Great colour for a tasteless (in my humble opinion) fruit. But for appliances? Bathtubs? Well, they certainly thought so in the '60s. (Photo from Exploring the World of Trees, tree-species.blogspot.ca)

I was peeling an avocado for a salad the other day, and thinking about how incredibly exotic such a thing would have seemed during my Queensborough childhood. I seriously doubt that anyone in the village had ever seen an avocado, unless for some crazy reason they might have visited California. So why was everyone in those days so mad to have Avocado Green appliances?

Now that was the late '60s/early '70s high life: a kitchen featuring Avocado Green as far as the eye could see.

My years at the Manse (1964 to 1975) were the heyday of Avocado Green in the kitchens and bathrooms of North America. It truly was the ne plus ultra of middlebrow style; all the women coveted those appliances, and envied the lucky ones who got them. People would visit their homes and oooh and aaah. When my grandfather, J.A.S. Keay, retired after a long career at Brascan and he and my grandmother moved from Toronto to Peterborough, Ont., they bought a brand new suburban house and had an Avocado Green fridge and stove in the kitchen and an Avocado Green bathtub, toilet and sink in the main bathroom. Wow! It really didn’t get any better than that.

But what got all those middle-class Central Canadians to buy into the Avocado Green dream? The power of advertising? The power of suggestion? Mass hysteria?

Whatever it was, it resulted, in the 1980s and onward, in a lot of homebuyers feeling embarrassed about the dated, ridiculous colour of their appliances and ripping them out and replacing them as soon as they could afford it. If you were a late-20th-century renter, as I was in Montreal, and your landlord was cheap, you might find yourself lamely trying to pass off your Avocado Green fridge and stove as “vintage funky” instead of “hideous,” which is what you really thought.

Avocado green, looking surprisingly good. (Photo from makefive.com)

It seems like Avocado Green is a little on the trendy side again, doubtless due to the new cachet of all things ’60s thanks to the Mad Men phenomenon. I can certainly imagine Betty Draper hounding her husband (whether Don or the new guy) to get some Avocado Green into her life. I rather doubt that we’ll ever see it used for appliances again, but you can find it in other places, and as long as it’s a reasonably bright shade it’s really not all that bad. Like this:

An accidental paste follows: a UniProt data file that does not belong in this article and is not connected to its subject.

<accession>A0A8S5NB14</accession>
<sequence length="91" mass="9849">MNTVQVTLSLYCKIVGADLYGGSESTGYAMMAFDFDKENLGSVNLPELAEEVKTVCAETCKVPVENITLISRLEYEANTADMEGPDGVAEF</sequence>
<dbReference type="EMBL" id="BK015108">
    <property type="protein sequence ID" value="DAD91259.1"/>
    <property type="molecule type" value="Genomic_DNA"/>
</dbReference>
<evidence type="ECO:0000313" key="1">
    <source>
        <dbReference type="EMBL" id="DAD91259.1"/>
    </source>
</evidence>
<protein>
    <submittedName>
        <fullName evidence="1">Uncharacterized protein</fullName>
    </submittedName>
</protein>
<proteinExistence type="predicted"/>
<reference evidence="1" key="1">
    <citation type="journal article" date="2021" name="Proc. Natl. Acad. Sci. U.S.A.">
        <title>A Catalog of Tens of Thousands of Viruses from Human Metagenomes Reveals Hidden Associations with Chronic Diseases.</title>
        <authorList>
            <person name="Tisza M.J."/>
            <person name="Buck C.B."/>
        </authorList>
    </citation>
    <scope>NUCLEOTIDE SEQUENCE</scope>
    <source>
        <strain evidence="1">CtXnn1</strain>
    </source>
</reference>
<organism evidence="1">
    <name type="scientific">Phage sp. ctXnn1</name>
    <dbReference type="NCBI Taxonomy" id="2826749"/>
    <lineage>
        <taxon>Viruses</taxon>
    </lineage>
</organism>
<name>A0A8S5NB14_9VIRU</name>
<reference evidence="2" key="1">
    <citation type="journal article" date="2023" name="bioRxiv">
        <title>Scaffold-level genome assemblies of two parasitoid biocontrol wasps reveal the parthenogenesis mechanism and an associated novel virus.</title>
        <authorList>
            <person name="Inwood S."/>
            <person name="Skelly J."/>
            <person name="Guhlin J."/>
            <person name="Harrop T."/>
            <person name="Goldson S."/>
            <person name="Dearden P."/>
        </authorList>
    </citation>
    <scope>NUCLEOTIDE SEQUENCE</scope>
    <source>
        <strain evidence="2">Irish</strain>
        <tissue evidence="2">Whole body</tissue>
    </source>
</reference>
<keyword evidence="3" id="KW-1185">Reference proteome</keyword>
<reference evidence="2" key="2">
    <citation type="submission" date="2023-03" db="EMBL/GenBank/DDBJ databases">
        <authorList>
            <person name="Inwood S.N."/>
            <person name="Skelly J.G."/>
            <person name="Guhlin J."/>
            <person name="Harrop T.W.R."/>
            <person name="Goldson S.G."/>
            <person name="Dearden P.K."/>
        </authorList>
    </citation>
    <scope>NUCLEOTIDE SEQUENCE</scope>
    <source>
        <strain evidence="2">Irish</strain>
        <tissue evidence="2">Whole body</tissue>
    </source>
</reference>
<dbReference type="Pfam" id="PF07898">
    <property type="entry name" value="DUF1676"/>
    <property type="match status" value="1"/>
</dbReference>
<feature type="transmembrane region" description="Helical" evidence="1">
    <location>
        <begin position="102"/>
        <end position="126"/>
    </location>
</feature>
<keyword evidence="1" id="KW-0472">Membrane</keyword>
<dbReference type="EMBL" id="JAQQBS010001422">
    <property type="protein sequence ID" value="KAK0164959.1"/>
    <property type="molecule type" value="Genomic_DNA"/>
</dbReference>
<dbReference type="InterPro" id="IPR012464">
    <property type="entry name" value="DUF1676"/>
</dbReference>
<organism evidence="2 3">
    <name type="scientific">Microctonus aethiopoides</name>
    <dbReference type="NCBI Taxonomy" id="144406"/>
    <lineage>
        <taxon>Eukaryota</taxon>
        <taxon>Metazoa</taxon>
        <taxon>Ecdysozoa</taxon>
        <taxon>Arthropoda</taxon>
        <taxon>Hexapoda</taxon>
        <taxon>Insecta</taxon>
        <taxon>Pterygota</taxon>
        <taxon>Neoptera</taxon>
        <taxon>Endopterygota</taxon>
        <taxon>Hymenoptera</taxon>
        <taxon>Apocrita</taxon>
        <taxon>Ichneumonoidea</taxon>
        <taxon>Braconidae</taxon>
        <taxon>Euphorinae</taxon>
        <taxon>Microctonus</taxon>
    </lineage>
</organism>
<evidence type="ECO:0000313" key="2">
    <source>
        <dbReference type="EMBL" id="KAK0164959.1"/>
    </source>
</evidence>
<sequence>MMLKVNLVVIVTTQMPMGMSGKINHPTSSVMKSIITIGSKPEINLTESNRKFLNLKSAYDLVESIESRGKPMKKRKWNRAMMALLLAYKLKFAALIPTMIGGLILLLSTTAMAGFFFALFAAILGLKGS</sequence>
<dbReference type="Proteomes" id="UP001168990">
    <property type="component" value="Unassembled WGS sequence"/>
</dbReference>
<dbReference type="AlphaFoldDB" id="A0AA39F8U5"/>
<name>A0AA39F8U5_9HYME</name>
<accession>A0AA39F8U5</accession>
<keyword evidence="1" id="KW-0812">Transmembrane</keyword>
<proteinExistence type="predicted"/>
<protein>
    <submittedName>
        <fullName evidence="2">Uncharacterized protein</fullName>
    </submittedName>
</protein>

On one of our recent visits to Queensborough I found a thrillingly retro variation on Avocado Green at the motel we were staying at (this was before we had a bed set up at the Manse), the very friendly Park Place in Tweed. It’s a nice spot right on Stoco Lake, but I have to say the absolute highlight of the place (or at least the room we stayed in) was the bathroom:

The best part of the very pleasant Park Place Motel in Tweed: the bathroom.

What do you call that colour? Jade Green perhaps? Now that I could get into!

A magazine that celebrates Hastings County

I’m sure my earlier posts have conveyed my enthusiasm about the interesting things that are going on in Hastings County, and the interesting people who live and do cool things there. What I find so intriguing about the area is that it’s pretty much (so far) undiscovered by the world at large. Those of us who know it know that we’re on to a good thing, and it’s rather pleasant that our numbers are still relatively few. It means, for instance, that historic villages retain many traces of their history, undisturbed by development and “progress.” Mind you, it also means that the tourism industry – which could mean a great deal to an area that is not immensely prosperous – is not well-established. But it’ll come; it’ll come. There aren’t many undiscovered places left, especially in south-central-eastern Ontario, and especially given that booming-with-tourism Prince Edward County is right on our southern doorstep, sooner rather than later many more people will know about the charms of Hastings County.